The orginal article.

Summary of “Psychic Zoe and the $740,000 Curse”

The prosecution had recommended a five-to-15-year prison sentence for Thompson, unless something close to full restitution was paid, but it seemed like the judge was considering a more lenient option.
Eventually, Justice Carro offered a sentence of one to three years in prison if Thompson paid $200,000 in restitution before the official sentencing date.
What kind of message would it send to other psychics watching the case, not to mention victims out there trying to muster up the courage to come forward?
Although Nygaard believes the case is the largest of its kind in New York’s history, based on the number of victims, Thompson is now out of jail while her sentence is pending.
Going through her belongings, the family had learned that the woman had been in contact with a psychic over many years, sending her large sums of money and even leaving her money in her will.
Nygaard sees the psychic industry as a constant revolving door, its momentum uninterrupted by the occasional criminal case or bad review.
If a psychic runs into trouble with the police, they often just pick up and move to a new state; if a psychic is jailed, someone else will take over their shop.
Pushing through the throngs of commuters, I noticed a white sign out front advertising psychic readings.

The orginal article.

Summary of “How Music Copyright Lawsuits Are Scaring Away New Hits”

In the five years since a court ruled that “Blurred Lines” infringed on Marvin Gaye’s 1977 “Got to Give It Up,” demanding that Thicke and Williams fork over $5 million to the Gaye estate for straying too close to the older song’s “Vibe,” the once-sleepy realm of music law has turned into a minefield.
Across genres, artists are putting out new music with the same question in the backs of their minds: Will this song get me sued?
Because cases are decided by “The average listener, who is not an educated musicologist or musician,” she notes, “Labels are very afraid.” Since that game-changing ruling in 2015, Wilbur says, she’s received triple the number of requests from music companies to double-check new songs before they are even considered for release.
Sure enough, a jury in 2019 ruled that Katy Perry owed millions for ostensibly copying the beat of her hit “Dark Horse” from a little-known song by Christian rapper Flame, stunning both the music business and the legal community.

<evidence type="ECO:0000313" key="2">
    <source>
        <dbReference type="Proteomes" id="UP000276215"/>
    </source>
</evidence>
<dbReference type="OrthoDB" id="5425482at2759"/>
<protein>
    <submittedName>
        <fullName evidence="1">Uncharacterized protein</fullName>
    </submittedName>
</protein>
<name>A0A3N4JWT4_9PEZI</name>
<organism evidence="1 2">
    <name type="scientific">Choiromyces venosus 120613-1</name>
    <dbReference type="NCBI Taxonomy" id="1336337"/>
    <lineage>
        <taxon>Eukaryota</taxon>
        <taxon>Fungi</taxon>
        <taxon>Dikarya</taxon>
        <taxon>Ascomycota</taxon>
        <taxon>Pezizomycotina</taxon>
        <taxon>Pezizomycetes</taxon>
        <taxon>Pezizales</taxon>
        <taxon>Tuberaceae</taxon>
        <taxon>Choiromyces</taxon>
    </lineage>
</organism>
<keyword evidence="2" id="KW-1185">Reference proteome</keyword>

“They’re trying to own basic building blocks of music, the alphabet of music that should be available to everyone,” Perry’s lawyer Christine Lepera warned in the case’s closing arguments.
Lucas Keller – the founder of music management company Milk and Honey, which represents writers and producers who’ve worked with everyone from Alessia Cara and Carrie Underwood to 5 Seconds of Summer and Muse – recently began encouraging all his songwriter clients to purchase errors-and-omissions insurance, which protects creative professionals from legal challenges to their intellectual property.
Joe Charles, senior vice president at insurance provider Alliant Insurance Services, says that as many as half of his personal A-list music clients – a roster of stars who already pay for tour insurance and other standard entertainment-industry policies – have recently shown interest in E&O coverage.
Will the latest ruling clarify the scope of music copyright – or muddy it even further? “At what point is an element of creative expression protectable?” says media intellectual-property attorney Wesley Lewis.

The orginal article.

Summary of “Vic Feazell, Director Robert Kenner Talk Henry Lee Lucas”

Part of what makes The Confession Killer one of the most gripping products of the true crime media wave is the fact that, while Lucas almost certainly did not commit the vast majority all of the murders attributed to him, he was not an innocent victim.
The confessions began pouring forth after, during his arraignment for the murder of the elderly woman, Lucas stunned the court by asking: “What are we gonna do about these other 100 women I killed?”.
Some provided him with crime scene photographs and other details related to open murder cases, which Lucas then helpfully regurgitated in his confessions.